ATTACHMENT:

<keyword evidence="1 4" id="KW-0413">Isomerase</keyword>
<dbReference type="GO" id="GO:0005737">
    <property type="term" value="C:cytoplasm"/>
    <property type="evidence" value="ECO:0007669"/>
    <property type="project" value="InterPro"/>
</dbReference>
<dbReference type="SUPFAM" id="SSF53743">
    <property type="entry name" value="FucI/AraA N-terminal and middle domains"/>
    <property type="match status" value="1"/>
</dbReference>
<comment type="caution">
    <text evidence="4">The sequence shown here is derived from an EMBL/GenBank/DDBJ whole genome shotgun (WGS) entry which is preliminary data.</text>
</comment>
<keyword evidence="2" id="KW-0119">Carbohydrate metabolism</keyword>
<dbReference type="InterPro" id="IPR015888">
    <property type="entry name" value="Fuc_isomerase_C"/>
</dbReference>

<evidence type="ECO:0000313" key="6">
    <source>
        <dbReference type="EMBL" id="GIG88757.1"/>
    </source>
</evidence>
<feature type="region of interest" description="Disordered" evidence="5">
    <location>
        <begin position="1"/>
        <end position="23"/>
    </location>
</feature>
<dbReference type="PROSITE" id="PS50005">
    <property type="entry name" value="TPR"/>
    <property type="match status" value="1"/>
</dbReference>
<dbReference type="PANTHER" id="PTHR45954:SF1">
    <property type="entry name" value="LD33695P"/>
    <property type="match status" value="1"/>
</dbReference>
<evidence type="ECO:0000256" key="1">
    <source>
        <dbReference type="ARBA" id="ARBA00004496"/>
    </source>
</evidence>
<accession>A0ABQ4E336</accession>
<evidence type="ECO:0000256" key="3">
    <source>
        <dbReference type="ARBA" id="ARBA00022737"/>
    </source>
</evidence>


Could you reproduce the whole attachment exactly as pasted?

<keyword evidence="1 4" id="KW-0413">Isomerase</keyword>
<dbReference type="GO" id="GO:0005737">
    <property type="term" value="C:cytoplasm"/>
    <property type="evidence" value="ECO:0007669"/>
    <property type="project" value="InterPro"/>
</dbReference>
<dbReference type="SUPFAM" id="SSF53743">
    <property type="entry name" value="FucI/AraA N-terminal and middle domains"/>
    <property type="match status" value="1"/>
</dbReference>
<comment type="caution">
    <text evidence="4">The sequence shown here is derived from an EMBL/GenBank/DDBJ whole genome shotgun (WGS) entry which is preliminary data.</text>
</comment>
<keyword evidence="2" id="KW-0119">Carbohydrate metabolism</keyword>
<dbReference type="InterPro" id="IPR015888">
    <property type="entry name" value="Fuc_isomerase_C"/>
</dbReference>

<evidence type="ECO:0000313" key="6">
    <source>
        <dbReference type="EMBL" id="GIG88757.1"/>
    </source>
</evidence>
<feature type="region of interest" description="Disordered" evidence="5">
    <location>
        <begin position="1"/>
        <end position="23"/>
    </location>
</feature>
<dbReference type="PROSITE" id="PS50005">
    <property type="entry name" value="TPR"/>
    <property type="match status" value="1"/>
</dbReference>
<dbReference type="PANTHER" id="PTHR45954:SF1">
    <property type="entry name" value="LD33695P"/>
    <property type="match status" value="1"/>
</dbReference>
<evidence type="ECO:0000256" key="1">
    <source>
        <dbReference type="ARBA" id="ARBA00004496"/>
    </source>
</evidence>
<accession>A0ABQ4E336</accession>
<evidence type="ECO:0000256" key="3">
    <source>
        <dbReference type="ARBA" id="ARBA00022737"/>
    </source>
</evidence>